Some See A House; Hedge Fund Honcho Sees Museum

Sep 17 2007 | 1:28pm ET

Long the home of the hedge fund elite, the Hamptons are becoming their battleground.

In June, Marc Spilker, who heads Goldman’s hedge fund strategies and private equity groups, took a bulldozer to a hedge on the property of James Chanos of Kynikos Associates, seeking a quick and relatively irreversible end to their battle over the width of a shared path to an East Hampton, N.Y., beach. Now, a hedge fund manager is fighting for the hearts and minds of Sag Harbor, N.Y., residents—and a historic church.

Exis Capital Management’s Adam Sender dreams of turning the 171-year-old Sag Harbor United Methodist Church into a contemporary art gallery to showcase his $100 million collection. The only problem? Someone else—a former Goldman Sachs executive—has already agreed to buy it, and he doesn’t see a museum.

He sees a house.

Dennis Suskind, a former Goldman Sachs partner and former Southampton Town Council member, agreed in July to pay “under $3 million” for the church, which was built in the 1830s and moved to its present location on Madison Street in downtown Sag Harbor in the 1860s, Bloomberg News reports. There was no bidding war when the church board—which plans to build a smaller structure for the congregation because it can’t afford to restore the landmark—accepted it, because Suskind’s was the only offer.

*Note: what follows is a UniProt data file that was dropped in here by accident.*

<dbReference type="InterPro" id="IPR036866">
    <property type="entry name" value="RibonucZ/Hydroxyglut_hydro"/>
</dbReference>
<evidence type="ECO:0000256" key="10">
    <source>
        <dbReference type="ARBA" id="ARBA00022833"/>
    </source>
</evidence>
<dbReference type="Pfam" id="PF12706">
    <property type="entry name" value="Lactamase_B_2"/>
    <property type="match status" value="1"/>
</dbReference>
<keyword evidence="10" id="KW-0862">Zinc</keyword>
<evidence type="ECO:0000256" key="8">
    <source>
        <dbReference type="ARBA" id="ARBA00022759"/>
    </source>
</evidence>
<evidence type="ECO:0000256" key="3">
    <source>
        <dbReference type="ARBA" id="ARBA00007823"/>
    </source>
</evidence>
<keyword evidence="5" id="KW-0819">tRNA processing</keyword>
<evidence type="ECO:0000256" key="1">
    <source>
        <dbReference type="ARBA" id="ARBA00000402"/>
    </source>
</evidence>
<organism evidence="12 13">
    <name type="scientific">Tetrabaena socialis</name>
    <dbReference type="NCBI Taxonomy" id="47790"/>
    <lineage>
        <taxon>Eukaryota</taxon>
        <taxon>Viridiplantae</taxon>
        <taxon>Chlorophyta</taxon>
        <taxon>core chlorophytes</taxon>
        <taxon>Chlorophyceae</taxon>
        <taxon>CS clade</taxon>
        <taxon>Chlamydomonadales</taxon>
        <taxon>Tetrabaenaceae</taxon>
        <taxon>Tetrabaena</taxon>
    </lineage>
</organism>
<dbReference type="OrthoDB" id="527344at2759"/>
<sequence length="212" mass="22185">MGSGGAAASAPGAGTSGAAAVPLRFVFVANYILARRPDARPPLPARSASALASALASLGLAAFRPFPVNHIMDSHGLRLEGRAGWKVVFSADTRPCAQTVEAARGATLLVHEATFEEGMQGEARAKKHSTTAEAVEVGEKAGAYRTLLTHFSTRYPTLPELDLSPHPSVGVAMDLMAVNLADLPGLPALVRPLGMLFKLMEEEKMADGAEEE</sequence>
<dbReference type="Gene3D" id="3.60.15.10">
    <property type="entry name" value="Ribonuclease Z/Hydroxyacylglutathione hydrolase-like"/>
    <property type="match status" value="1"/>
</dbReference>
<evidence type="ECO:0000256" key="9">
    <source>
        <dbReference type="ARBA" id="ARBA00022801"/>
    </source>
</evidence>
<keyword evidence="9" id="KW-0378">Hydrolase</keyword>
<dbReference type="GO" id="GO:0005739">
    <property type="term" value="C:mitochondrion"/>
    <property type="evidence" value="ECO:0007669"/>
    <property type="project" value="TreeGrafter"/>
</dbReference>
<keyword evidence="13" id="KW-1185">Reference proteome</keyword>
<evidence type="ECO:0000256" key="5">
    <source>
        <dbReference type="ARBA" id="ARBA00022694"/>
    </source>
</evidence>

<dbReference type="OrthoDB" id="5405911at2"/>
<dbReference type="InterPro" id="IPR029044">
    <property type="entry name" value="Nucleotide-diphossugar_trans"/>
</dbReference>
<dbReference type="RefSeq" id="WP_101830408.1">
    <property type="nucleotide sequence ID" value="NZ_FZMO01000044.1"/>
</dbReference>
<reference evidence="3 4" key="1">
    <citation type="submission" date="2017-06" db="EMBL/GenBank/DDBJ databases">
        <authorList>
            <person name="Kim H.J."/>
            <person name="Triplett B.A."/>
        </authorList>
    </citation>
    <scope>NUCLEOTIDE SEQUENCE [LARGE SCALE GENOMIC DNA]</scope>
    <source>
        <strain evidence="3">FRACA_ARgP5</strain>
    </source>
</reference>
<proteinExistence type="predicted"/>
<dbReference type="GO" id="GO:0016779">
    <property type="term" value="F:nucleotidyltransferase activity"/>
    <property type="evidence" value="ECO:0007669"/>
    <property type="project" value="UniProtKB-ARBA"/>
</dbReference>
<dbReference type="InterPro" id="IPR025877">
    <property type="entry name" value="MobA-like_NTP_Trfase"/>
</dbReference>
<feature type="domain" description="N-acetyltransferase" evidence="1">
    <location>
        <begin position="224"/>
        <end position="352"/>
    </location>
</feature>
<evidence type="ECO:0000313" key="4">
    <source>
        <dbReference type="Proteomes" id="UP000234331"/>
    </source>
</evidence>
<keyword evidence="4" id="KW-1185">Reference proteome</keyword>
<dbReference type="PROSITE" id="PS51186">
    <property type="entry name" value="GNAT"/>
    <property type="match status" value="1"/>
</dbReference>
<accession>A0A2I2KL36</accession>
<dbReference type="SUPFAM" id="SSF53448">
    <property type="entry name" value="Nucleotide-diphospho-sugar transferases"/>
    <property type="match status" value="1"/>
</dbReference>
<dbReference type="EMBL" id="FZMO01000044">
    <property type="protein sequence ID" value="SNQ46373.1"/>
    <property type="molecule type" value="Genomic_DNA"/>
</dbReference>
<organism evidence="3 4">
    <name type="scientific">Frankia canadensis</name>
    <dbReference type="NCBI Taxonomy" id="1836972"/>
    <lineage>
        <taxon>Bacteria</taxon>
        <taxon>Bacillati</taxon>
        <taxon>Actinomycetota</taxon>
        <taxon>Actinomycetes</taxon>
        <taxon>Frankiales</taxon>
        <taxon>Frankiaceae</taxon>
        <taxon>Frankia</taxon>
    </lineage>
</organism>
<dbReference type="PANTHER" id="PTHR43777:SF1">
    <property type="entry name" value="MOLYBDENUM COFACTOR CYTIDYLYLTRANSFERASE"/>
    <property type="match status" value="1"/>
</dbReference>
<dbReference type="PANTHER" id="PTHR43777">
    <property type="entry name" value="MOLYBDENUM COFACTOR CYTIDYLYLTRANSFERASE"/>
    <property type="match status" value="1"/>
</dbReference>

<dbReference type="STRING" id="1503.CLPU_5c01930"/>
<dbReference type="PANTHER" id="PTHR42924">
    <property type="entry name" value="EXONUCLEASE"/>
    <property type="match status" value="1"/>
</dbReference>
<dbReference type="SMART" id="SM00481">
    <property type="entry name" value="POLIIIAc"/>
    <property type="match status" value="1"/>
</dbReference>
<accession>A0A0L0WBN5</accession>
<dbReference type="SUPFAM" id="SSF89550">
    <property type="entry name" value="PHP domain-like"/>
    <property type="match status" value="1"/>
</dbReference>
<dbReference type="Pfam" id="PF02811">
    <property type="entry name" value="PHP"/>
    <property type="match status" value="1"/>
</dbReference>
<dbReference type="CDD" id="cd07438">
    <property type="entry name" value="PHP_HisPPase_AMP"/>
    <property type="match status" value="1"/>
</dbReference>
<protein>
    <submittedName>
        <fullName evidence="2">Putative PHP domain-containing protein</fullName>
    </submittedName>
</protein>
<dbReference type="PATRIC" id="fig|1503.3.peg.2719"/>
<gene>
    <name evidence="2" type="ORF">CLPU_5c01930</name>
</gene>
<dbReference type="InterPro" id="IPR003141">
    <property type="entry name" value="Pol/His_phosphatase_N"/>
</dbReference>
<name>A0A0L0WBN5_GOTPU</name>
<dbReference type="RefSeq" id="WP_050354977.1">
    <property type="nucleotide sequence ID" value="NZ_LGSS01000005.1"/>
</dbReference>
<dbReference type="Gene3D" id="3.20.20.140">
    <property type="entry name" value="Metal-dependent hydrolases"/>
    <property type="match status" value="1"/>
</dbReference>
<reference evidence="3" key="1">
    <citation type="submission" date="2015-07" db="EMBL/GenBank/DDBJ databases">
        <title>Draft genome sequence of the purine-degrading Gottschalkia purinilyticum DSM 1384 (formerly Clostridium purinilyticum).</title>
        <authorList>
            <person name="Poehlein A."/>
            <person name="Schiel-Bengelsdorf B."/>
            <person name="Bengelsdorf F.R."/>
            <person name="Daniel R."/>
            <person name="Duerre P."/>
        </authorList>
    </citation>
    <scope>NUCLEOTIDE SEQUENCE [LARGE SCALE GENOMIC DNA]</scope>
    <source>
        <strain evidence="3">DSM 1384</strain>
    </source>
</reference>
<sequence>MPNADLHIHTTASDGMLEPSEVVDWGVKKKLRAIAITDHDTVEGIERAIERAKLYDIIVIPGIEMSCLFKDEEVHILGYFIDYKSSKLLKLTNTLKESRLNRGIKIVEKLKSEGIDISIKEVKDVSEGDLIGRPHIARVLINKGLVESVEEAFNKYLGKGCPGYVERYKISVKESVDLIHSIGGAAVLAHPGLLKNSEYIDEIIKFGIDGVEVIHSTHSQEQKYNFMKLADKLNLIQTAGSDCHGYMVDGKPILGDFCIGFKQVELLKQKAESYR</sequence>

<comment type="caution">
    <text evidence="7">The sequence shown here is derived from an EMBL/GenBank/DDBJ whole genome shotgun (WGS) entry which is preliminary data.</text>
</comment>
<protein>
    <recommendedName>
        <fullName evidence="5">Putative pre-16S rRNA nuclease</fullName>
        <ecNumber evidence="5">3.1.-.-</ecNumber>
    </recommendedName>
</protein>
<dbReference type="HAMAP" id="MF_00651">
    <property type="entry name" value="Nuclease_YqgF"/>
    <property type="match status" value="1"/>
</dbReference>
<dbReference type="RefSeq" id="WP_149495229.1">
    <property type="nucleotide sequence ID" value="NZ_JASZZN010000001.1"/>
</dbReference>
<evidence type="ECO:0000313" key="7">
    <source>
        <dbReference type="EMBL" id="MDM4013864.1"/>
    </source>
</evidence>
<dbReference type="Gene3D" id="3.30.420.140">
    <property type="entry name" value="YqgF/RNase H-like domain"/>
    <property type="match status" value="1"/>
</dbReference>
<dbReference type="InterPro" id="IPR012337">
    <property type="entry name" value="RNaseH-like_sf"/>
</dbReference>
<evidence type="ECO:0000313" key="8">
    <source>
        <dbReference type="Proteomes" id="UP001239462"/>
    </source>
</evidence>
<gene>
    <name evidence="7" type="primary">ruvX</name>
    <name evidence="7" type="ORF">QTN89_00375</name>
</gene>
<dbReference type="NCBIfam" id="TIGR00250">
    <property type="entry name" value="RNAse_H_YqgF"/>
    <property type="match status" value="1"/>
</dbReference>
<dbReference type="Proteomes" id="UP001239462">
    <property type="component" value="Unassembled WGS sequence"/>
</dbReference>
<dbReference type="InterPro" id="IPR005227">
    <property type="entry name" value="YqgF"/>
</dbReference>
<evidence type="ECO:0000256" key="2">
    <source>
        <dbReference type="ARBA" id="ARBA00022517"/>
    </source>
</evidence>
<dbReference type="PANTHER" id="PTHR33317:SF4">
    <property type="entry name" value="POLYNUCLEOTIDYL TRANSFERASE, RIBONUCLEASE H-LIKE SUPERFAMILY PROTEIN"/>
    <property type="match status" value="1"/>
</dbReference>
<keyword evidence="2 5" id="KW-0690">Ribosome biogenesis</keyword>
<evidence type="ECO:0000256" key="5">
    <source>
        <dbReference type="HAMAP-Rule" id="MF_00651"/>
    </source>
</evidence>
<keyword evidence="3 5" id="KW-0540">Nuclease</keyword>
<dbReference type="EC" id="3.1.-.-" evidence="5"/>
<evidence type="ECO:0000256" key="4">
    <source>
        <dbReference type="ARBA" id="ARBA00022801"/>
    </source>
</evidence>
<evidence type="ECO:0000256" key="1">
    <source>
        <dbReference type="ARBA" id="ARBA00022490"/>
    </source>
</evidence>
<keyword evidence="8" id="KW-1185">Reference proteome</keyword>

“The church was on the market,” Suskind told Bloomberg. “A lot of people looked at it, and I signed a contract to buy it. That’s how it works in the U.S.”

But latecomer Sender is not giving up.

“Another residence is not what the Sag Harbor community wants for the church,” Sender said. To which Suskind replies, “I’m sympathetic to the idea of preserving local buildings for community use. I encouraged uses like that when I was a councilman. But the church is in a residential zone, and there’s virtually no parking for public uses.”

Suskind has until mid-October to decide whether to buy the church. He and his family are currently assessing what it would take to repair the building and convert it to a residence.

The restoration won’t come cheap: Sender estimates it would cost $5 million to convert the church into a museum for his 800-piece collection, which includes such contemporary luminaries as Diane Arbus, Matthew Barney, Gilbert & George, Damien Hirst, Sol LeWitt, Bruce Nauman, Sarah Lucas and Chris Ofili.

But money Sender has: While his hedge fund cohorts have seen ugly days of late, his fund returned 22% in August.

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